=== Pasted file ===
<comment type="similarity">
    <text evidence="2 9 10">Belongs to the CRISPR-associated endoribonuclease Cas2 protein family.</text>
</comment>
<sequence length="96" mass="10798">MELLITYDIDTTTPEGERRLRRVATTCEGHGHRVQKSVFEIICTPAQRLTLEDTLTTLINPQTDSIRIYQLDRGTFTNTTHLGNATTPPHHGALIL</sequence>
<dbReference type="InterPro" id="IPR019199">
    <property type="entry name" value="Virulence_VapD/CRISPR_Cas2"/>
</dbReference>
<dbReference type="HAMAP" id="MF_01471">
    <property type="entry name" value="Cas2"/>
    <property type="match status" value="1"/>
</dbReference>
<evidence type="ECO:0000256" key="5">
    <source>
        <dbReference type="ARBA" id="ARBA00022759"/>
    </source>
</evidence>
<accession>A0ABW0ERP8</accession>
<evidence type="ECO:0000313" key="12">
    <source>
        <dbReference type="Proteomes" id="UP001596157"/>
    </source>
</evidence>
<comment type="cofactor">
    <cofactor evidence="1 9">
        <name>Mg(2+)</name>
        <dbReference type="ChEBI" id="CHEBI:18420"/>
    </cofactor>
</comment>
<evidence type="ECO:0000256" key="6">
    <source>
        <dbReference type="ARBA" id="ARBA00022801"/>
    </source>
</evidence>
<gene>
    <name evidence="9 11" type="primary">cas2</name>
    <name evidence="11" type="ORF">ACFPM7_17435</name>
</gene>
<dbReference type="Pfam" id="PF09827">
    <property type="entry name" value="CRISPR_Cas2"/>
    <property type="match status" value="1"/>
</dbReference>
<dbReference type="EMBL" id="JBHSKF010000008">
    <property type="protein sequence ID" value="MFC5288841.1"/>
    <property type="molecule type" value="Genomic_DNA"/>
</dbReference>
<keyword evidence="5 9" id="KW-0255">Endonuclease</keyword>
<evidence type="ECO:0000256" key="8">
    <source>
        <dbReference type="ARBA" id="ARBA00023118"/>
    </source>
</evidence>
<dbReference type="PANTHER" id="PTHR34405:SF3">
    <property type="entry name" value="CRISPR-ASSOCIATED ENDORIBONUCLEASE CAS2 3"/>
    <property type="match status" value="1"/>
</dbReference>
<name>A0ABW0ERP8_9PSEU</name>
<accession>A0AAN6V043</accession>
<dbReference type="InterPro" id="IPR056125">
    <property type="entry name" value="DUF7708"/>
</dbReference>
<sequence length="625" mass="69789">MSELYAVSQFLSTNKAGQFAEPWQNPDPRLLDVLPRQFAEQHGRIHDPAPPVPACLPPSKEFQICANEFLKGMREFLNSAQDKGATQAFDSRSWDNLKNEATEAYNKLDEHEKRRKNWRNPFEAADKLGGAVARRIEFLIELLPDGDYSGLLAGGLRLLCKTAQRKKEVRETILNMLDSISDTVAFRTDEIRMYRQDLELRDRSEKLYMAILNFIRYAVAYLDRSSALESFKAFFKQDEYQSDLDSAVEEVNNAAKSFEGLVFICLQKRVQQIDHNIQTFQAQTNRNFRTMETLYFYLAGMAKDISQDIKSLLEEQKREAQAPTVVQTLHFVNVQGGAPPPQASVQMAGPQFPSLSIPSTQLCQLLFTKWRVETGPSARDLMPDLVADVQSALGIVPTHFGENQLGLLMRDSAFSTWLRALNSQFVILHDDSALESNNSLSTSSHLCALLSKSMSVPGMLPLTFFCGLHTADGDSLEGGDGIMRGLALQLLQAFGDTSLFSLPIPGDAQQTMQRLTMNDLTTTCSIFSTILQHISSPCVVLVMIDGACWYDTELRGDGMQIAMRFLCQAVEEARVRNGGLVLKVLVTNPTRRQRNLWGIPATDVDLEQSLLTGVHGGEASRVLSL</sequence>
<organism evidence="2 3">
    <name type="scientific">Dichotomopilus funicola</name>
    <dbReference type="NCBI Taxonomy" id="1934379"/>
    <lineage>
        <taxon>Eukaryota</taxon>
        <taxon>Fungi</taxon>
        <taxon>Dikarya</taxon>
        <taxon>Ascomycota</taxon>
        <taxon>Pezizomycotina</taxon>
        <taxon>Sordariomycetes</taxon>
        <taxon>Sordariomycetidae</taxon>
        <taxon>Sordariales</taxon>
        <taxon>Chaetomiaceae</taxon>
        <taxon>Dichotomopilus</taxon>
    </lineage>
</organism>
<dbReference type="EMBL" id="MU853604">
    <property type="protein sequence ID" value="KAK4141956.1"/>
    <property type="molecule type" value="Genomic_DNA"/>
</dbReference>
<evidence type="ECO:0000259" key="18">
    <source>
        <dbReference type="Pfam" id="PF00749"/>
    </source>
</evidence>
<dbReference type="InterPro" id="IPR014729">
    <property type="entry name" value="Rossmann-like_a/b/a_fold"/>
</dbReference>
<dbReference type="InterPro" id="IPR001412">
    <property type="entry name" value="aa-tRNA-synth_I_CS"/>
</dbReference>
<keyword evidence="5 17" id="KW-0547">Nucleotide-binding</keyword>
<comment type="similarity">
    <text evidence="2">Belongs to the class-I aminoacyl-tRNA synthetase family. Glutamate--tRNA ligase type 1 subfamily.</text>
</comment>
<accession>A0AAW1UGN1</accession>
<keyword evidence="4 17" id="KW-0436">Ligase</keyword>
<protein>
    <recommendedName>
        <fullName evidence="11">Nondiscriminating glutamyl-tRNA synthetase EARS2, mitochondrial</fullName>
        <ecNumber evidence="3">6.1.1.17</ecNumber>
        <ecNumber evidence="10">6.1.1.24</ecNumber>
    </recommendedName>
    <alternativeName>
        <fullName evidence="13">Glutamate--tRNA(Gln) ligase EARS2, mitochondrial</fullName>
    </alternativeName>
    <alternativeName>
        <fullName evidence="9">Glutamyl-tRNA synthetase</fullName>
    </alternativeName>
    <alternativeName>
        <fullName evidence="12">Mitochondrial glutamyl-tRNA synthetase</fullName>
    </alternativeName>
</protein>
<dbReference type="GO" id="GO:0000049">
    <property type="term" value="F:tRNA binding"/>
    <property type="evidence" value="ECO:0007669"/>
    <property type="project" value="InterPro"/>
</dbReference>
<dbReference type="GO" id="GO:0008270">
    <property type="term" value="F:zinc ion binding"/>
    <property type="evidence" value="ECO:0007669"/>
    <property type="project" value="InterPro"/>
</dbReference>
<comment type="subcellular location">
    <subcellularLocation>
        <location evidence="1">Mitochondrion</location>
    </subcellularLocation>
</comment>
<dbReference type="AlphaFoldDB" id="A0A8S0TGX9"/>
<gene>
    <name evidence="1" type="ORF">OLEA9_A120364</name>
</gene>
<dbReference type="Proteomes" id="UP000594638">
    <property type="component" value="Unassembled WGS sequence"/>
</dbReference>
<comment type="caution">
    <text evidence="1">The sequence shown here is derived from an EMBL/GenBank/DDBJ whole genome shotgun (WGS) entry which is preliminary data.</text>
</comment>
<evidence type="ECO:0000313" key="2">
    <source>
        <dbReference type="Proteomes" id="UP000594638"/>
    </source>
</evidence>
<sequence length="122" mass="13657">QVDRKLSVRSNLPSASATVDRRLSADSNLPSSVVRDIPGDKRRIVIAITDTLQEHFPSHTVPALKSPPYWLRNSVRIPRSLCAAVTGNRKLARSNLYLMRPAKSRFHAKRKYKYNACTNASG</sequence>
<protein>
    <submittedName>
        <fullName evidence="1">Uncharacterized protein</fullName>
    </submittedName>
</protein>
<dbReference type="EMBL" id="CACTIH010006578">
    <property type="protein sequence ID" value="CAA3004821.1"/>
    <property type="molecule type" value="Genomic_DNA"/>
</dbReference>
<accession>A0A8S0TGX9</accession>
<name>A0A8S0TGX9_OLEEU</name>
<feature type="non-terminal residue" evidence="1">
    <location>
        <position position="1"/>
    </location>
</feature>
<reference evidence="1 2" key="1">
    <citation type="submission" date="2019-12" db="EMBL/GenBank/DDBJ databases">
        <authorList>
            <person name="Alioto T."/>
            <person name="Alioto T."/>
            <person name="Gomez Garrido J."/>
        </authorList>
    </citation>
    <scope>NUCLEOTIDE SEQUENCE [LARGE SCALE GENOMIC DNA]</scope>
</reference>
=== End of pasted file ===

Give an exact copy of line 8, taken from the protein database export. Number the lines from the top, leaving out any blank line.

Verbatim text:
<dbReference type="HAMAP" id="MF_01471">